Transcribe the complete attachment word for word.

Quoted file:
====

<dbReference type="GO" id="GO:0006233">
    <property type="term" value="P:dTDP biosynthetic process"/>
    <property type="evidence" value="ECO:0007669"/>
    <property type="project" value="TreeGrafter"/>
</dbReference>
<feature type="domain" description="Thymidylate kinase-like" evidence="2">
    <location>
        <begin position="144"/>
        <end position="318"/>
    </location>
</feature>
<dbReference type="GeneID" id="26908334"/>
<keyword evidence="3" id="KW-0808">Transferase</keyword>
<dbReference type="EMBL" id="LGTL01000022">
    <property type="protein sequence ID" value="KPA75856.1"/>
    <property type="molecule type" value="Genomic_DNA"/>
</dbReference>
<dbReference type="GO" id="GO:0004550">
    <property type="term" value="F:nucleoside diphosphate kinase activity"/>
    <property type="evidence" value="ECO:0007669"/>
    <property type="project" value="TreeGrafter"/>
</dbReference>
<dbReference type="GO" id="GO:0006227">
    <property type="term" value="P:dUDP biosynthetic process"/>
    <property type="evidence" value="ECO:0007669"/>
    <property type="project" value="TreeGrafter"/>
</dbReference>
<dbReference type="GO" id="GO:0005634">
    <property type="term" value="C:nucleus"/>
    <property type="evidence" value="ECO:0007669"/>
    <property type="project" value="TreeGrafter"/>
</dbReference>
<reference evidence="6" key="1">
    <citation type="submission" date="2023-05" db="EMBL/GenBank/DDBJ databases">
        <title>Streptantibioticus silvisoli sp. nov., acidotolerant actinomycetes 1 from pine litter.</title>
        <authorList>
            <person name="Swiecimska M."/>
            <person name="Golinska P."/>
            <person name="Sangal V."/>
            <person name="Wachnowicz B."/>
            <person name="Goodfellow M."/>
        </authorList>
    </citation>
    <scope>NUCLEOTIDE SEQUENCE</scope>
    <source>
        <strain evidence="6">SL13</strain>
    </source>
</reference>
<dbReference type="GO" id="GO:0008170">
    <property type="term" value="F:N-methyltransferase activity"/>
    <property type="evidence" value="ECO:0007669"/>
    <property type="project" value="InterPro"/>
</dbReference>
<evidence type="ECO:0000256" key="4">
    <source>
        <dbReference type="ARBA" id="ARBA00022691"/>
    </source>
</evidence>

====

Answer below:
<dbReference type="GO" id="GO:0006233">
    <property type="term" value="P:dTDP biosynthetic process"/>
    <property type="evidence" value="ECO:0007669"/>
    <property type="project" value="TreeGrafter"/>
</dbReference>
<feature type="domain" description="Thymidylate kinase-like" evidence="2">
    <location>
        <begin position="144"/>
        <end position="318"/>
    </location>
</feature>
<dbReference type="GeneID" id="26908334"/>
<keyword evidence="3" id="KW-0808">Transferase</keyword>
<dbReference type="EMBL" id="LGTL01000022">
    <property type="protein sequence ID" value="KPA75856.1"/>
    <property type="molecule type" value="Genomic_DNA"/>
</dbReference>
<dbReference type="GO" id="GO:0004550">
    <property type="term" value="F:nucleoside diphosphate kinase activity"/>
    <property type="evidence" value="ECO:0007669"/>
    <property type="project" value="TreeGrafter"/>
</dbReference>
<dbReference type="GO" id="GO:0006227">
    <property type="term" value="P:dUDP biosynthetic process"/>
    <property type="evidence" value="ECO:0007669"/>
    <property type="project" value="TreeGrafter"/>
</dbReference>
<dbReference type="GO" id="GO:0005634">
    <property type="term" value="C:nucleus"/>
    <property type="evidence" value="ECO:0007669"/>
    <property type="project" value="TreeGrafter"/>
</dbReference>
<reference evidence="6" key="1">
    <citation type="submission" date="2023-05" db="EMBL/GenBank/DDBJ databases">
        <title>Streptantibioticus silvisoli sp. nov., acidotolerant actinomycetes 1 from pine litter.</title>
        <authorList>
            <person name="Swiecimska M."/>
            <person name="Golinska P."/>
            <person name="Sangal V."/>
            <person name="Wachnowicz B."/>
            <person name="Goodfellow M."/>
        </authorList>
    </citation>
    <scope>NUCLEOTIDE SEQUENCE</scope>
    <source>
        <strain evidence="6">SL13</strain>
    </source>
</reference>
<dbReference type="GO" id="GO:0008170">
    <property type="term" value="F:N-methyltransferase activity"/>
    <property type="evidence" value="ECO:0007669"/>
    <property type="project" value="InterPro"/>
</dbReference>
<evidence type="ECO:0000256" key="4">
    <source>
        <dbReference type="ARBA" id="ARBA00022691"/>
    </source>
</evidence>